Treatment for chronic fatigue syndrome (CFS) focuses on making you feel better so that you can resume a normal life. Simple measures you can take at home—such as improving your sleep habits and getting gentle exercise—are important parts of treatment. Talking with a counselor or psychologist has been proven to be helpful for people with CFS.6, 7
Although there is no cure for CFS, many of its symptoms do respond to treatment.
Pain relievers that you can buy without a prescription, such as acetaminophen, ibuprofen, or aspirin, may help relieve headaches, muscle and joint pain, and other physical symptoms. Narcotic pain relievers, which require a prescription from a health professional, may become addictive if they are used frequently, so they are generally prescribed in the most severe cases on a short-term basis.
Taking antidepressants and getting counseling can help relieve your other symptoms, whether you have depression or not. Antidepressants are used to improve your mood, control your pain, and help you sleep. With CFS, treating both physical and psychological factors is important.
There are many unproven remedies, such as special diets or mineral supplements, that some people recommend for treating CFS. There is no evidence that any of these are effective.1, 6
Home treatment is very important. Adjusting your daily schedule, improving your sleep habits, and getting regular, gentle exercise can often help you feel better. Beginning a graded exercise program, in which the level of exercise starts out easy and gradually grows more challenging, should be part of your treatment. Studies have shown that a carefully planned exercise program can help people with CFS regain their strength and energy and feel better.6 Remember that if you have CFS, you will be able to do only light exercise. Doing too much or increasing your level of exercise too quickly can make your symptoms worse. For information about starting an exercise program, see:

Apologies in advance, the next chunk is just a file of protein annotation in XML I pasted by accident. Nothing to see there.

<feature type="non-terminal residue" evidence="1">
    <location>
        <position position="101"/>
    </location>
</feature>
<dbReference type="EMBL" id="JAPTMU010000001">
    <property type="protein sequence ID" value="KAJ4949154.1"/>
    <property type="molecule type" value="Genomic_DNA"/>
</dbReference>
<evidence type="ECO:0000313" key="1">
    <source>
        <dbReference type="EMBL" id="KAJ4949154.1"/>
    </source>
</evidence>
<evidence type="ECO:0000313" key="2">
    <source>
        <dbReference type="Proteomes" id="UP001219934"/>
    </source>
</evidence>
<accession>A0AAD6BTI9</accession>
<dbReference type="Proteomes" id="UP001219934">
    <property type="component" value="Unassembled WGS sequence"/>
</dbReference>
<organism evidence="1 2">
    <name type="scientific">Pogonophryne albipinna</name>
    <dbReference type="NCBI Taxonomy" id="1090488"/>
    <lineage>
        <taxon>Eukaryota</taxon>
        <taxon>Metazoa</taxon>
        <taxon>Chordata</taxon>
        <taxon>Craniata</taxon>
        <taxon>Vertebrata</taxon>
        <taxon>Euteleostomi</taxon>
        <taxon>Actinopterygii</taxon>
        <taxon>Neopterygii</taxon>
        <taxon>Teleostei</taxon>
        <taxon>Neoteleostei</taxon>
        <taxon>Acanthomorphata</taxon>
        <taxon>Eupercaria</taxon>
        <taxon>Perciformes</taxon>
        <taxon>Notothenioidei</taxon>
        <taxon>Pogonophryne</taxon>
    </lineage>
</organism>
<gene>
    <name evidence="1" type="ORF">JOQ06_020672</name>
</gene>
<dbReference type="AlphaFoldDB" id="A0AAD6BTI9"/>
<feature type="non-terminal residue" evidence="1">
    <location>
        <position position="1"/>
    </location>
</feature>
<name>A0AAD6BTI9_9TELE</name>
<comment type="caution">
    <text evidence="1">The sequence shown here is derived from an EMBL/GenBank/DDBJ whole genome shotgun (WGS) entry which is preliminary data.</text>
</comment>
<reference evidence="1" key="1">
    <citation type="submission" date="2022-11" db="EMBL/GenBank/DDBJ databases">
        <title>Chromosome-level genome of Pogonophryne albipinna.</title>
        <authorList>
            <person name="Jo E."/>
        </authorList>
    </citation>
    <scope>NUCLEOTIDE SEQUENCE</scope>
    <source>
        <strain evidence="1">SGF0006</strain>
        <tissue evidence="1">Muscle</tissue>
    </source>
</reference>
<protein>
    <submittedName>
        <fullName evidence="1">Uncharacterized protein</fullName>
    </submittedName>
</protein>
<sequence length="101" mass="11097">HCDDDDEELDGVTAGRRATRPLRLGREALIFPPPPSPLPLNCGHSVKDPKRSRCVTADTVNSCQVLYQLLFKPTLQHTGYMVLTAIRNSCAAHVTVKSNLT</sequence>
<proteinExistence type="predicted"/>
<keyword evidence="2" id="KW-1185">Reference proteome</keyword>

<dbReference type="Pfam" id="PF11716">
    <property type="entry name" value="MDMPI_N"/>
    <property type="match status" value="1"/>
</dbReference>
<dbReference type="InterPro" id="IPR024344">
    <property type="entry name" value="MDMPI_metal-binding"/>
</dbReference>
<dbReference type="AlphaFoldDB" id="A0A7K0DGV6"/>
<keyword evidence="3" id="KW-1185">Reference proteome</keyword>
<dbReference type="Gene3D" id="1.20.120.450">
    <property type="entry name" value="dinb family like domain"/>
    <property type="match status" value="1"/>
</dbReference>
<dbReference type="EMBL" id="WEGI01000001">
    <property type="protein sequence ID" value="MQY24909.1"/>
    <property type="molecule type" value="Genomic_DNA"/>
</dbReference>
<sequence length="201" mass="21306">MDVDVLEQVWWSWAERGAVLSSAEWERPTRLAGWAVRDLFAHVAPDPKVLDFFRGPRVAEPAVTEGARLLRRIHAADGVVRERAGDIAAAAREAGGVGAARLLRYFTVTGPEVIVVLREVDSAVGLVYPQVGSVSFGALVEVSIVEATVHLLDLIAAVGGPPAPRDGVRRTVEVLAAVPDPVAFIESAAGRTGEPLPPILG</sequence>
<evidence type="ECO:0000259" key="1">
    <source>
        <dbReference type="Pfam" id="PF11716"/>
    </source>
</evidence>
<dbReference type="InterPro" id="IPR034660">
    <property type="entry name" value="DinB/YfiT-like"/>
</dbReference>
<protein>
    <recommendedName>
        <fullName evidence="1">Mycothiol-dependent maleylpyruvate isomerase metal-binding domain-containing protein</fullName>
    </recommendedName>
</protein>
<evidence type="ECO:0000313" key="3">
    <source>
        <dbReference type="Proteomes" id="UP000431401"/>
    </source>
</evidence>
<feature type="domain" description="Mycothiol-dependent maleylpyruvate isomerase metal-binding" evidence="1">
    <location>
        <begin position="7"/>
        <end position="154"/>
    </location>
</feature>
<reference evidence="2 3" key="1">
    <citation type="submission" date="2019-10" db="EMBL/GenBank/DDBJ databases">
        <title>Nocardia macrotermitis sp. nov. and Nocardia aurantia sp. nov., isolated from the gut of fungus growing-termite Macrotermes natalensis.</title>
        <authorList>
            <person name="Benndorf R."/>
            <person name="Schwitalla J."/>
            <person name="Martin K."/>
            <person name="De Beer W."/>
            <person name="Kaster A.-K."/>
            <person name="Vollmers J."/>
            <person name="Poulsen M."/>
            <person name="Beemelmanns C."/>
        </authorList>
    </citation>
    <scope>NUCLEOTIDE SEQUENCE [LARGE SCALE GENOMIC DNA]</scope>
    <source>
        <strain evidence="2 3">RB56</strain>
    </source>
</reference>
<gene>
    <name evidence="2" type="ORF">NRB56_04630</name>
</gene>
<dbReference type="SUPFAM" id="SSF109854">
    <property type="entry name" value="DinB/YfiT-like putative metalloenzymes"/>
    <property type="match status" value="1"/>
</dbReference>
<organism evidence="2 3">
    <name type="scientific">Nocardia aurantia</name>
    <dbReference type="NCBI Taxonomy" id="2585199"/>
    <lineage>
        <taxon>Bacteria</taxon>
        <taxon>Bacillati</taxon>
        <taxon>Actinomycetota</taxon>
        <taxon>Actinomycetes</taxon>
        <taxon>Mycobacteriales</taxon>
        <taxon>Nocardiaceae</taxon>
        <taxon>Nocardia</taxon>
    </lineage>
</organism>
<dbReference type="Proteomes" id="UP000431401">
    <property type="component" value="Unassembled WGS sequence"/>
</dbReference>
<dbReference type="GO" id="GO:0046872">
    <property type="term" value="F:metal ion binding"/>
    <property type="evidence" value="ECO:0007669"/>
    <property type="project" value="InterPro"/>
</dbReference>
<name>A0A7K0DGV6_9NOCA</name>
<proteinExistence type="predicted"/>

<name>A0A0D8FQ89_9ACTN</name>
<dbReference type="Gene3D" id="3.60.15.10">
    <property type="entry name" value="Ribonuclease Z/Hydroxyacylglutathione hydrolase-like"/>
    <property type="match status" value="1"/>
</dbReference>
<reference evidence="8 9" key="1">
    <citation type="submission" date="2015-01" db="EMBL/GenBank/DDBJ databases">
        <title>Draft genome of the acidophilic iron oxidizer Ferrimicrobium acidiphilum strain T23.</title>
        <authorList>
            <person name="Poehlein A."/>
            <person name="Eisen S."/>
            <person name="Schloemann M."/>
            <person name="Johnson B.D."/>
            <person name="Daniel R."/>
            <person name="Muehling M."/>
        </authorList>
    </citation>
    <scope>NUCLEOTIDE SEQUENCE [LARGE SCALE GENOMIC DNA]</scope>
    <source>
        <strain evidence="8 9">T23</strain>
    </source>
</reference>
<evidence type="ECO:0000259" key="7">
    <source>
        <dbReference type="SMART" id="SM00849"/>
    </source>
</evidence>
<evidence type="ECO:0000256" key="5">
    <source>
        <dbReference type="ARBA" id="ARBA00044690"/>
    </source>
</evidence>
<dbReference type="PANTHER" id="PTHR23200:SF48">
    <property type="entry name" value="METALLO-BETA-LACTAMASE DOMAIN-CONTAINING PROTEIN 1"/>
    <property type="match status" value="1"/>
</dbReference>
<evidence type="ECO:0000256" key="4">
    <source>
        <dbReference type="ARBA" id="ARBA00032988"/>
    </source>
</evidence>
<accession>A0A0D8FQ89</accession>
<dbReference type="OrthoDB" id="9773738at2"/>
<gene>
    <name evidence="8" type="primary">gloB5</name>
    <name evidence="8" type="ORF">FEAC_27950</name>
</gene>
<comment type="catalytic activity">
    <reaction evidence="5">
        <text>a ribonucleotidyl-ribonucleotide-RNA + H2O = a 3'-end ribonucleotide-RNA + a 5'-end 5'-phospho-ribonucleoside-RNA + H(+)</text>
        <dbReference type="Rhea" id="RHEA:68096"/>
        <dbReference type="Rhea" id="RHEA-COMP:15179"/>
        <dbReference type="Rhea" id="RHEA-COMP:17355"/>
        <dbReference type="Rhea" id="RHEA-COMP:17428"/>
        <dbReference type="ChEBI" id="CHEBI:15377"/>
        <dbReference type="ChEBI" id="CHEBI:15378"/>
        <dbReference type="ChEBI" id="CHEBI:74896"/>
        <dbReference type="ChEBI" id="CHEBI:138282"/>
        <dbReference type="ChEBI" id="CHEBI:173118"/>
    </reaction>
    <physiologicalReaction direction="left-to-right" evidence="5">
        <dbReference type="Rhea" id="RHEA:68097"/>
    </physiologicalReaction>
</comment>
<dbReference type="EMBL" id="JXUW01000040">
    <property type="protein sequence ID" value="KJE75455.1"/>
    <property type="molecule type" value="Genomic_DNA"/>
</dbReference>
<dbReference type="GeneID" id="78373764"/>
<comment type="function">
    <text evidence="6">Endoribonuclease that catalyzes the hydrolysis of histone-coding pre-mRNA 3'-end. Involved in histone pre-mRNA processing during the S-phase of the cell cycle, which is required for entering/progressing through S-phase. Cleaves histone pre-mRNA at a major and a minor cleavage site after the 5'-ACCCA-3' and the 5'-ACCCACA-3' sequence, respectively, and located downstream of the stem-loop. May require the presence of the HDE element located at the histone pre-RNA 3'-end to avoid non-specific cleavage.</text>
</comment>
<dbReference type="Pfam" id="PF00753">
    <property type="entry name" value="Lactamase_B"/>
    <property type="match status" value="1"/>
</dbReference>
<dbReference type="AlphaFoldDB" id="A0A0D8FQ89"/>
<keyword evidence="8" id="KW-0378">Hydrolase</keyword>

Graded exercise for chronic fatigue syndrome.
A type of counseling called cognitive-behavioral therapy has been shown to help people with CFS function better on a day-to-day basis.6, 7 It is counseling that teaches people how to change the way they think and behave to cope more successfully with their fatigue and other symptoms.
Even though it’s not easy, keeping a good attitude is a great benefit for people with CFS.1 Your mind and body are connected and influence each other. Physical illnesses can be made worse—or better—by your feelings and attitudes, and vice versa. Learn as much as you can about your disease and work with your doctor to learn ways to cope with your symptoms. Get emotional support from your health professionals as well as from your family and friends. It’s easy to get caught in a cycle of frustration, anger, and depression. Learning to cope with your symptoms will help you avoid that cycle. For more information, see:
Cognitive-behavioral therapy for chronic fatigue syndrome.
Regular visits to your doctor every few months can help track your progress and evaluate any changes in your symptoms that might indicate that your fatigue is caused by something other than CFS.
Treatment if the condition gets worse
The good news about CFS is that it rarely gets worse over time. In some people, it goes away in 1 or 2 years. Others have periods of relatively good health followed by periods of severe symptoms and great difficulty. Relapses are not unusual. Continue to see your doctor periodically to monitor changes in your condition.
What To Think About
Although the cause of chronic fatigue syndrome (CFS) is not well understood, the fatigue is real and can make day-to-day activities difficult. As you work toward regaining your strength and energy, don’t go too fast. Aim for a gradual return to your previous level of activity.
Doctors focus on giving support, information, and counseling, and on treating any problems that arise as a result of symptoms of CFS. If you are depressed, your doctor may prescribe an antidepressant. Medicines are also prescribed to help you sleep, relieve your pain, and treat blood-pressure problems. Blood pressure problems may include orthostatic hypotension in which your heart beats faster and your blood pressure drops when you stand or sit up quickly.
Joining a support group can reassure you that there are others who share your experience, that you are not alone. Talking to others who have CFS can help you maintain a good attitude, which is critically important to feeling better.
Author: Robin Parks, MS
Medical Review: Anne C. Poinier, MD – Internal Medicine
Karin M. Lindholm, DO – Neurology